Tuesday, May 27, 2008

Bike Month Update Part 2

Scofflaw cyclists or skewed perspective?

In a letter to the editor published last week in the Savannah Morning News (scroll down to "Cyclists need road manners, too"), a motorist catalogs traffic infractions committed by a pair of cyclists. While at least one of his charges is valid — riding without lights at dusk is a very bad idea — it's a little hard to follow our narrator's account of having "experienced" two cyclists. They are accused first of traveling fast and then of riding slowly. Our motorist claims the cyclists were riding side by side (legal under state law) but then identifies one of them as the "front rider." Did he encounter them on Habersham Street or Kensington Drive? And how could they turn "into" Reynolds? As far as I can tell neither Habersham nor Kensington intersects Reynolds.

Contradictory and confusing information aside, our motorist's chief complaint seems to be that the cyclists were "backing up traffic" as he "patiently waited," prevented from "swinging around them" by oncoming traffic. What if we look at the scenario from a different angle? Maybe these cyclists were every bit the rude, reckless and irresponsible individuals they are portrayed to be, but how does this chain of events appear when not viewed through the windshield?

Could it be that the cyclists were taking the lane to prevent our motorist from endangering their lives? State law allows cyclists to move to the center of the lane when it is too narrow to share safely with a motor vehicle. Our motorist notes that one cyclist made an impolite hand gesture as he overtook them. Is that such a surprise? Would he not be upset if he was in the midst of a left turn when another motorist passed on his left?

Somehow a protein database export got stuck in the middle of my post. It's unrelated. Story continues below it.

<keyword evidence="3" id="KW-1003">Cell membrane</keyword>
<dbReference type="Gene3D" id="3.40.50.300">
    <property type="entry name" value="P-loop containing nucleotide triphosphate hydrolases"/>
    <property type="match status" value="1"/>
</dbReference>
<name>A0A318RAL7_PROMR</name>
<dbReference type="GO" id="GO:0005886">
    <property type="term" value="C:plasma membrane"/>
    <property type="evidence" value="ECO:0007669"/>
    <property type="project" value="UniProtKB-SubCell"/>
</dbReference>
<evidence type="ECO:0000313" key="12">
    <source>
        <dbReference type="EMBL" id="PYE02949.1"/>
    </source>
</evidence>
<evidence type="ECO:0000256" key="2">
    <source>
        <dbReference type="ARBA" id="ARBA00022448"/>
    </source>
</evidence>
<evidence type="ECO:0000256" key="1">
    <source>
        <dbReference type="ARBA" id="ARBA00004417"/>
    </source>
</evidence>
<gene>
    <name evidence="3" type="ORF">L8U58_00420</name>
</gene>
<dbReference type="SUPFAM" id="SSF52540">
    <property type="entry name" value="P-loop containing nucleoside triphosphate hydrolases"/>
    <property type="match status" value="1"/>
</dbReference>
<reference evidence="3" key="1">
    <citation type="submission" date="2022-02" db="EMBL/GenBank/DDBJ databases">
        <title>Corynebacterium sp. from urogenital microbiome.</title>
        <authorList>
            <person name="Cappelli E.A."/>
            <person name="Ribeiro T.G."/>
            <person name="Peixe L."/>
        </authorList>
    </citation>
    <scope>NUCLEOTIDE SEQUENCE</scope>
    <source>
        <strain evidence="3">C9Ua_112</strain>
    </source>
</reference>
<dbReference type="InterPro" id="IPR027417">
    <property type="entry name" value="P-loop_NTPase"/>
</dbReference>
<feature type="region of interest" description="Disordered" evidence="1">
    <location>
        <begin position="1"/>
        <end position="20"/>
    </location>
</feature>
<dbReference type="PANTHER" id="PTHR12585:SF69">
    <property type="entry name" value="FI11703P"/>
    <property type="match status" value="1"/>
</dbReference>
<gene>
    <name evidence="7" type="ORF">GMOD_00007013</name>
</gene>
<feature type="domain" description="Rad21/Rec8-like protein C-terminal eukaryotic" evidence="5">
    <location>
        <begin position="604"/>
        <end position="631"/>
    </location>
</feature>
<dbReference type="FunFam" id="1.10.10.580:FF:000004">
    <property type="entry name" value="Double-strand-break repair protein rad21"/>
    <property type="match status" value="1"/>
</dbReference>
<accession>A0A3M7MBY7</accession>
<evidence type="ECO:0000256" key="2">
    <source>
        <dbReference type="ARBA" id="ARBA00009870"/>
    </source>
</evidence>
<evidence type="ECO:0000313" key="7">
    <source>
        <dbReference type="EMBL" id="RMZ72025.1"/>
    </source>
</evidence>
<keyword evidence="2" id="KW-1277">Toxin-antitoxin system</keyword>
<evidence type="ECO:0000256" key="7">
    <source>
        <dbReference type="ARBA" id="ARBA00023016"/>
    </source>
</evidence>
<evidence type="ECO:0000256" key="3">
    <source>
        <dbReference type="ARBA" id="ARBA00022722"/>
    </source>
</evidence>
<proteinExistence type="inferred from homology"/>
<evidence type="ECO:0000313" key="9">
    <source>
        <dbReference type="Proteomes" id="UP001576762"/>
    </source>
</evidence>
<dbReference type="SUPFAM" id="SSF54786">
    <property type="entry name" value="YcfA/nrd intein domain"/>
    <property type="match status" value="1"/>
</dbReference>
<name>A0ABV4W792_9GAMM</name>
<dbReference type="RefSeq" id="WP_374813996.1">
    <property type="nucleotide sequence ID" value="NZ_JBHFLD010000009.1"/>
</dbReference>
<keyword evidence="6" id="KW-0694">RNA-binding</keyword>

But the real question is this: Has our motorist written similar letters to the editor chronicling the hazardous driving he witnesses on a daily basis? Surely he sees many more examples of reckless behavior perpetrated by other motorists. If he doesn't see them, then he's driving around with his eyes closed. What makes the cyclists more suitable targets of a scolding letter than the inattentive and aggressive drivers, who are much more common on local streets and represent a much greater danger to our motorist and other roadway users?

Finally, our motorist warns cyclists that "they are not going to fare as well as the vehicle they come in contact with." I've not met a single cyclist who thinks he or she is going to come out on top in a collision with a car. That's not to say that cyclists don't make bad decisions. It's just that they are not motivated by the belief that they will emerge unscathed from a car vs. bike crash. And really, which party should shoulder the most responsibility? Seems to me it should be the operator of the vehicle most likely to cause injury or death.

Another commuting first

My commute to work yesterday was unlike any I've ever made. From Victory Drive all the way to Huntington Street, I saw only a handful of cars and none of them were anywhere near me. I saw them way up in the distance, but I never shared the same block of Lincoln Street with them. However, I did see a dozen other cyclists. Of course I recognize that a lot of people had the day off because of the holiday, but it sure was nice to imagine what it would be like if cyclists outnumbered motorists every day.

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